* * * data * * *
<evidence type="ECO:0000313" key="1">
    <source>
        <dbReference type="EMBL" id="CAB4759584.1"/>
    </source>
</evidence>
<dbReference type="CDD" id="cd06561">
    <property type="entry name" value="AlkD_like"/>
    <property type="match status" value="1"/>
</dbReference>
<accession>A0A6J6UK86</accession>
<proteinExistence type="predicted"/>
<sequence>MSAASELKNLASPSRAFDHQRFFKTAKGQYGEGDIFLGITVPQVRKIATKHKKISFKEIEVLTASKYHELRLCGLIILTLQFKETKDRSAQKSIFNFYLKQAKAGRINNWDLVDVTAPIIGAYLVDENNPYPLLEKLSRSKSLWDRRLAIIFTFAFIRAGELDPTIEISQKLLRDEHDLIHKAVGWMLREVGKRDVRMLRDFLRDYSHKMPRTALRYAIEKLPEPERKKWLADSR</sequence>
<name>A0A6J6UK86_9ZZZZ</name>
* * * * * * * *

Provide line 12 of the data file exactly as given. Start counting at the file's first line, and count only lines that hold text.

<sequence>MSAASELKNLASPSRAFDHQRFFKTAKGQYGEGDIFLGITVPQVRKIATKHKKISFKEIEVLTASKYHELRLCGLIILTLQFKETKDRSAQKSIFNFYLKQAKAGRINNWDLVDVTAPIIGAYLVDENNPYPLLEKLSRSKSLWDRRLAIIFTFAFIRAGELDPTIEISQKLLRDEHDLIHKAVGWMLREVGKRDVRMLRDFLRDYSHKMPRTALRYAIEKLPEPERKKWLADSR</sequence>